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Thursday, June 21, 2012

“Soup Seminar, Pt. XXXI: Cream of Spinach Soup—Elegant Cuisine at its Ultimate Best” by Chef James “Jimmy” Hall



Today, we continue offering albums by one of the all-time greatest rock bands to have come out of Los Angeles in the 1960’s—SPIRIT! Please go to Amazon.com and buy their FIFTH album, “Feedback.” This album was the first after the break-up of the original band and the ONLY one without Randy California—he had left and formed his own brief solo band. The band featured two outsiders and keyboardist John Locke and drummer, Ed Cassidy.  It’s of interest to fans of the band but probably to no one else. Thank you, the Elemental News of the Day.  


COUNTDOWN TO THE END OF THE MAYAN CALENDAR…


Here's the countdown to December 21, 2012: from today, we have 185 days to go until the End of Days, the End of Time, Armageddon, and the End of the Mayan Calendar!  Everybody, beware!



STINKBUG 2012





Chef James “Jimmy” Hall

END Commentary 06-22-2012

Copyright © 2012 by MHB Productions

Word Count: 1,795.



AMERICAN INSTITUTE OF CULINARY POLITICS



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Elemental News of the Day Commentary-Opinion-Sports-Foodservice for Friday, June 22, 2012 by Chef James “Jimmy” Hall

SOUP SEMINAR, PT XXXI—CREAM OF SPINACH SOUP

 Soup Seminar, Pt. XXXI: Cream of Spinach Soup—Elegant Cuisine at its Ultimate Best” by Chef James “Jimmy” Hall

Auguste Escoffier: Master Chef, 1846-1935, the “King of Chefs and Chef of Kings.”

Bakersfield, CA, 06-22-2012 F: Good morning, friends, today is Friday, we’ve made it through the dreaded “Hump Day” and have come through with shining colors. I’m also excited as I mentioned the other day that we are doing SPIRIT albums as they are one of the greatest bands to have appeared on the Los Angeles music scene in the 1960’s, second only to the Doors, and continued on for decades longer until the death of Randy California.  A great band, they were a hell of a live act and defined what a power trio is and should be.  The album today is an interesting one as it is the ONLY Spirit album NOT to feature Randy as the band had more or less broken up and like all bands, they still owed their record company one more record.  So the ones that were left were joined by some other musicians and put out a subpar album but one that is still of interest to fans and collectors.  I suggest that you go out and buy it via taking the handy link to Amazon.com and snapping up the one priced right for you!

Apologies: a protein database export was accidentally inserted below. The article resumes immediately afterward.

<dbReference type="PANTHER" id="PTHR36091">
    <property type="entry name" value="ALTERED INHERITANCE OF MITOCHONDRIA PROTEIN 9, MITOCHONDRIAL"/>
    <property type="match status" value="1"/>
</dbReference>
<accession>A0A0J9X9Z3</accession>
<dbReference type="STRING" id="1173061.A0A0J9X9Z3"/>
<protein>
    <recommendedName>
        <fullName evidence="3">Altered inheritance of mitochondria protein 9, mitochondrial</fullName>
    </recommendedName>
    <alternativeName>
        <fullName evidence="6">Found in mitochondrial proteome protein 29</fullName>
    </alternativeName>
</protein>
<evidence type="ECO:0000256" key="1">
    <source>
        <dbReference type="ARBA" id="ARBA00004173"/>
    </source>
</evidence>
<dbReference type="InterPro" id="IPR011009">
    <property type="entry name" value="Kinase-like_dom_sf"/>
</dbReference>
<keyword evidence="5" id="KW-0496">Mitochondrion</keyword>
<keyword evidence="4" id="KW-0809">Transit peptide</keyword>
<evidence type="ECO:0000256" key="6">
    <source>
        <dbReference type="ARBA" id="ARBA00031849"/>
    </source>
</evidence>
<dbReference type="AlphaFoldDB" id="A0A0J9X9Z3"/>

Today, we commence our weekend journey with a cream soup that is among the classic ones: Cream of Spinach.  All of these came to us from the annals of the great French chef, Auguste Escoffier, the so-called “King of Chefs and Chef to Kings” who was born in 1846 and died in 1935.  He is the Father of Modern French Cuisine and Culinary thought and even though somewhat discredited nowadays due to the new emphasis on lighter cooking and less sauces, the dishes aren’t seen as much as once they were.  Still, those among you who wish to become great culinarians need to know how to make all of these things, as without the proper skills and knowledge, you will never go as far as you should or could.  Here’s our soup:

(#589) CREAM OF SPINACH SOUP



Cream soups are a sign of elegance and are often seen in fine-dining situations.  For the chef, they’re a great way of utilizing leftover, less-than-perfect vegetable(s) that need to be moved.  This is the perfect of all soups—yes, it sounds harsh to the uninitiated ear but soup is a great way for a chef to use up whatever it is, he or she has on hand.  The restaurants and other foodservice establishments that BUY their soups, frozen, canned, or pre-made are actually wasting money because (1) they tend to throw out more material than is used and (2) waste money buying something they can easily make.  Therefore, the places that make fresh soups every day will always have customers waiting to get in.  

Yield: about 2-quarts / Mis-en-place: 8 hours / Cooking Time: 30 minutes. 




Qty.
Measure
Item
Other
2
Cups
Chicken broth

1
Piece
Bay leaf

2
Cups
Heavy cream

.25
Cup
Bacon drippings

.25
Cup
Melted butter

1
Cup
Diced celery

1
Cup
Diced yellow onions

.5
Cup
Diced carrots

.5
Cup